Tag Archives: writing


I’ve heard that life without a little bit of humor and a dash of fantasy can be boring! Sometimes we must dare to explore the outer fringes of reality in order to find enjoyment with things we do. With that in mind, please proceed with caution.

I actually made a resolution this year, which is something I don’t normally do. It wasn’t anything noble such as saving the whales or helping bring peace in the world. It was simply for me to find a way to experience some success playing a game I love—used to love is probably more appropriate in recent years.

You see, I’ve been playing golf for about fifty years, which amounts to over five thousand rounds chasing a little white ball around in the great outdoors. I started each round with the goal of scoring par (72) or lower. I think I have succeeded two times in my life, which gives a paltry success rate of 0.04%. Obviously, that’s not very good. In fact, it’s downright disgusting, frustrating, and borders on a level of insanity no one should endure.

Why would anyone want to continue doing something when the odds of failure are a whopping 99.96% that they will? Crazy, right? I certainly wouldn’t gamble in a Vegas casino with those odds. Heck, I probably wouldn’t try to walk across a street if the odds were 99.96% that I wouldn’t reach the other side safely.

Therefore, I reached a time in life when I had to do something to improve my less than 1% success rate with golf or quit playing. I decided it was time for me to get some help for my depressingly horrible golf game because I didn’t want to quit.

No, I didn’t seek advice from a psychiatrist, although that would probably be a good idea too. I simply presented my problem to a local golfing guru, Slice Woods. After spending ten minutes watching me hit a few shots, Slice told me all I needed to do was make one small adjustment—anyone can do it, he said. Really?

I was doubtful at first, but I did as Slice suggested. I even joined a local league and my results have been amazing! I now score 72 or lower every time I play. That’s almost a 100% success rate! Unbelievable, right? I wish I had made this small change fifty years ago. I’m so excited that I’m considering trying to qualify for the senior tour next year. What? Seriously?!?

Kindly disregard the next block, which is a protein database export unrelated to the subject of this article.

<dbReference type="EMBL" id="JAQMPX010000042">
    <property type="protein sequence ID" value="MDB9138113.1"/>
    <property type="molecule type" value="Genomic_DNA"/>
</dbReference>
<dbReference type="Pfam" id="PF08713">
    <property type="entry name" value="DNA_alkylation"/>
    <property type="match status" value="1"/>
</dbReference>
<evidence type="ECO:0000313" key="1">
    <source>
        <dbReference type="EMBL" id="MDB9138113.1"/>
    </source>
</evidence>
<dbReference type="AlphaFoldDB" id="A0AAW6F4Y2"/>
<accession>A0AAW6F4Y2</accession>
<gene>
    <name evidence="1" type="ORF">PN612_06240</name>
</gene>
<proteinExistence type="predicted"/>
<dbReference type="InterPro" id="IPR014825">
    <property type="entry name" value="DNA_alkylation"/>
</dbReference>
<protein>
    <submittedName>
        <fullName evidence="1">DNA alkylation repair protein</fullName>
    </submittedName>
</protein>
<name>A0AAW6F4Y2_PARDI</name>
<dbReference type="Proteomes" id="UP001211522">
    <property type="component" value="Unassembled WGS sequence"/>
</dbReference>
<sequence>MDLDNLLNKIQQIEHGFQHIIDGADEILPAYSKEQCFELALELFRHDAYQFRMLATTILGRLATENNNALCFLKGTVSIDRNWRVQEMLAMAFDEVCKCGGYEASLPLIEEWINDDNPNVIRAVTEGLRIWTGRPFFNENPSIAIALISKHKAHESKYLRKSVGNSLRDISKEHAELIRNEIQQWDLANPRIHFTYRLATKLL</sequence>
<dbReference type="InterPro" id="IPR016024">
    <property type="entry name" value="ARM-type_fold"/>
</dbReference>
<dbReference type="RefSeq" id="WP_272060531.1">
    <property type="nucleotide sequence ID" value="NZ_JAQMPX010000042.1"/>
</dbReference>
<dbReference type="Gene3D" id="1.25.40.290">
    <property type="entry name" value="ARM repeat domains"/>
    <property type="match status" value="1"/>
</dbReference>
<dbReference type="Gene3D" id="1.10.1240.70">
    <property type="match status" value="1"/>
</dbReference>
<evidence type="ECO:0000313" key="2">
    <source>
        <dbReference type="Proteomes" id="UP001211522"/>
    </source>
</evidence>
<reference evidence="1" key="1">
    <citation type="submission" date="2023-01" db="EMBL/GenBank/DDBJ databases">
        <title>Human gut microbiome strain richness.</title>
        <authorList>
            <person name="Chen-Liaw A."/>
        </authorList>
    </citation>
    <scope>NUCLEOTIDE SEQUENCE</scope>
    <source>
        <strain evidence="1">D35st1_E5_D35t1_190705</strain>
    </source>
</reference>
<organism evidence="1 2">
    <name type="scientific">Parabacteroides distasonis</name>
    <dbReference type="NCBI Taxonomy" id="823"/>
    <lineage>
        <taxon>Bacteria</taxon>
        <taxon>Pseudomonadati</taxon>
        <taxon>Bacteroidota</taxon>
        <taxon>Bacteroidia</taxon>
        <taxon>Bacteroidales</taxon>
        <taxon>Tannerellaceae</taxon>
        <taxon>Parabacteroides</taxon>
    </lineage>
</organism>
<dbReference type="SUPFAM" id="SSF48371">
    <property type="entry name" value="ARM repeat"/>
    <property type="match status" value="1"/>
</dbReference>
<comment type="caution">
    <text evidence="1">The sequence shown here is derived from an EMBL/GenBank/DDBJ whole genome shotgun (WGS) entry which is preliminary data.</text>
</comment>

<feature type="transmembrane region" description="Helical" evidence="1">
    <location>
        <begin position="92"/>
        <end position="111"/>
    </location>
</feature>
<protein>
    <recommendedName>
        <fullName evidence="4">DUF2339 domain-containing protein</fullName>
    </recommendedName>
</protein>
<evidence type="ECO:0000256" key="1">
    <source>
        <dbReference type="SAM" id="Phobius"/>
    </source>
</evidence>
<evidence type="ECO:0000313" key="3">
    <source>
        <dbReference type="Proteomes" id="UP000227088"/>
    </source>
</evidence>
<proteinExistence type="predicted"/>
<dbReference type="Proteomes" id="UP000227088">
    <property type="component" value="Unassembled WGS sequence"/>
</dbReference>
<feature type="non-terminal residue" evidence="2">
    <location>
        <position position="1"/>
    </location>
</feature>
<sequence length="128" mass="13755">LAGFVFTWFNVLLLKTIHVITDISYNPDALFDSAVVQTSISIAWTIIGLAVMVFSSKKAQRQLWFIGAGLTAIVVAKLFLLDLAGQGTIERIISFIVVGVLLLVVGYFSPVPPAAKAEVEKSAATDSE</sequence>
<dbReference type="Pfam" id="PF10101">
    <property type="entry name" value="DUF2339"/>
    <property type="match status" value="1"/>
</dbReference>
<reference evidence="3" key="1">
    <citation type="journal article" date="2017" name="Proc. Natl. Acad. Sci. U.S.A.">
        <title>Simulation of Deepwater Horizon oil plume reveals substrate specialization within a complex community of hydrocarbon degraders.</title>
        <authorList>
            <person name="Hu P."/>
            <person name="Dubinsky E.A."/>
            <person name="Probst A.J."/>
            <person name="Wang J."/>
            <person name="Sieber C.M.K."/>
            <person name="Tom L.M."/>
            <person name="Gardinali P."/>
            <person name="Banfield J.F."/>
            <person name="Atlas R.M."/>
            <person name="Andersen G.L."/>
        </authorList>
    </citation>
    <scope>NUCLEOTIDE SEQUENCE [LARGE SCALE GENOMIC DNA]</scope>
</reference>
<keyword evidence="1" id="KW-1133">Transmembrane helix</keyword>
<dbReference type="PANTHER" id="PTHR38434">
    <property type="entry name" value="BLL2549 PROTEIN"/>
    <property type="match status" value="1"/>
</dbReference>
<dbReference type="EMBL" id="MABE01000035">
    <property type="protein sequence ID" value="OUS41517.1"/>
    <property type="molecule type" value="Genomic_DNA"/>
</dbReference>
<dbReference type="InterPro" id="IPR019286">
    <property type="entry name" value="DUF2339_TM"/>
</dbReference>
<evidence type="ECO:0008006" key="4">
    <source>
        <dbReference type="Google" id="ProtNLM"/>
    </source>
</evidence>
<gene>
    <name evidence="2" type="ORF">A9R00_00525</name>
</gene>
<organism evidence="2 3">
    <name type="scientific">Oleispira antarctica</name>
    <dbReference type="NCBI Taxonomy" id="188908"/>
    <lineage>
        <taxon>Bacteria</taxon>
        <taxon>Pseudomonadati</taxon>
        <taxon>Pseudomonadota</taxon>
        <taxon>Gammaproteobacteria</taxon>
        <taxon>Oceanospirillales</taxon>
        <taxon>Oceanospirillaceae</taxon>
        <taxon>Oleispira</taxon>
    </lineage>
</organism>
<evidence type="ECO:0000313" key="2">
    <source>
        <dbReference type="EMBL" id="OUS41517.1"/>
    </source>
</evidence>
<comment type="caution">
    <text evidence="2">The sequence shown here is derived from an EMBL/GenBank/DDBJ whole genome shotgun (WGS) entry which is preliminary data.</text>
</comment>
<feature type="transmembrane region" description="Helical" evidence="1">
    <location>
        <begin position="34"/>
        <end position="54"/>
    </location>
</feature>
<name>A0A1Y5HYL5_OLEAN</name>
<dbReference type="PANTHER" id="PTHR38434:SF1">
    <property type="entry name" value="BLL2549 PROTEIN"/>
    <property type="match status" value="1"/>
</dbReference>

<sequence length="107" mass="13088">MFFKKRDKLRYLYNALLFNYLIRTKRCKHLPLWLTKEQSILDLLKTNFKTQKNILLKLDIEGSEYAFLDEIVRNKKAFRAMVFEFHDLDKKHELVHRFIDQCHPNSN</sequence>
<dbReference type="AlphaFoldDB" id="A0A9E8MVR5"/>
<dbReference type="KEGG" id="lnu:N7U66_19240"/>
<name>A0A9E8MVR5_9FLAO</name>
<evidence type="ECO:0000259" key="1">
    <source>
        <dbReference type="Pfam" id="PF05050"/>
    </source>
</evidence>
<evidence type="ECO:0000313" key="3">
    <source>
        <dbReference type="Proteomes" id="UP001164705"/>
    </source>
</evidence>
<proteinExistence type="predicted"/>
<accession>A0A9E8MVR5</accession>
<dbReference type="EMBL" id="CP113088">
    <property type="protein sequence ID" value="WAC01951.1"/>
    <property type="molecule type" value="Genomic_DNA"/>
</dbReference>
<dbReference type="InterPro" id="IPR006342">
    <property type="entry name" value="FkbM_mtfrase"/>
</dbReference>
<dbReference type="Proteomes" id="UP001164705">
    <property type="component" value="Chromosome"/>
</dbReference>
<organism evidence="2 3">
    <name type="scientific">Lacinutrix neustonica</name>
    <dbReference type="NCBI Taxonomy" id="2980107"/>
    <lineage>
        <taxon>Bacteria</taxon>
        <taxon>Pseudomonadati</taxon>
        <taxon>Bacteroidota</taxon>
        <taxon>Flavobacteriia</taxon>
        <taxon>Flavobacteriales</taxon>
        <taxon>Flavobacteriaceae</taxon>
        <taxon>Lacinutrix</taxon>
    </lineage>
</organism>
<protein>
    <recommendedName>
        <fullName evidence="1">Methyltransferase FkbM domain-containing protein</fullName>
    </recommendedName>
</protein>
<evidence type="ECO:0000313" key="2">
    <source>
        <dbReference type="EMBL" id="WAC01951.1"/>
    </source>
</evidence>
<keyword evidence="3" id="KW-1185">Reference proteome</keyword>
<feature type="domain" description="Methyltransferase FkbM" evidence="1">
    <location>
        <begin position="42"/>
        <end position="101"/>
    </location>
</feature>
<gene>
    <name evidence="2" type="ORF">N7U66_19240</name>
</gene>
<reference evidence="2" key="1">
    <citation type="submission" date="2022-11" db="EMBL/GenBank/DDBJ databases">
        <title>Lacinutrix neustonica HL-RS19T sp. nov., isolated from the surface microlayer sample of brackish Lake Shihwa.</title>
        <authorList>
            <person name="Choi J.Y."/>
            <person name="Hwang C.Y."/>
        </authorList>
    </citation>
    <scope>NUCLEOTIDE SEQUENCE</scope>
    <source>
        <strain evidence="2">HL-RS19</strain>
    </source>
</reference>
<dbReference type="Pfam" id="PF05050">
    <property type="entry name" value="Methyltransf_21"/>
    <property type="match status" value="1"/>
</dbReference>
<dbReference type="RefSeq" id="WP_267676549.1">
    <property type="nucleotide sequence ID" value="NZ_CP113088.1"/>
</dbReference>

So, what small change did Slice suggest I make? He said it was time for me to start using the one-hand-three-finger grip. At first, I thought he had lost his mind. I couldn’t image how that would help me. I had serious reservations about Slice’s abilities as an instructor until he showed me exactly how easy it was to do.

I admit, on my first dozen or so attempts, the ball still had a mind of its own and didn’t go exactly in the direction I was aiming. I was discouraged, but Slice encouraged me to keep trying. After several more attempts, the one-hand-three-finger grip actually started working perfectly—I even hit a pin.

Yay! I had discovered, with Slice’s help of course, a secret method for scoring well in golf—just about every time! It’s great being able to enjoy the fruits of my new grip!

The great part about this simple change is I only had to sacrifice a few things. I no longer walk around in the clean-fresh air on neatly trimmed grass, chase tiny-white balls around in the snake-infested woods, or look at scenery like this:

Because of my one-hand-three-finger grip, I now have the pleasure of walking around indoors on hardwood floors. The ball returns to me automatically and there are no beautiful landscapes to distract me from my game. In addition, I get to play on the same fairway the entire round. How cool is that?

This is now my new view for the entire match:

In order to help make my transition go a little smoother, I actually use a bowling ball that looks just like a golf ball, only it’s much larger—much, much larger and weighs 15 pounds!

My game is now awesome! Oh, what crazy things frustrated golfers will do to score a smooth 72! I even use a golf scorecard to record my bowling scores and that makes me feel a whole lot better about my golf game.

The best part comes when I’m sitting around the table after a match talking to the guys. I can’t help but chuckle to myself. They actually think their bowling scores of 260 or higher are good, but I know better. My score is usually 72 or lower, and they have no idea how happy it makes me. I proudly yell, “I shot a 72 today! Yay!”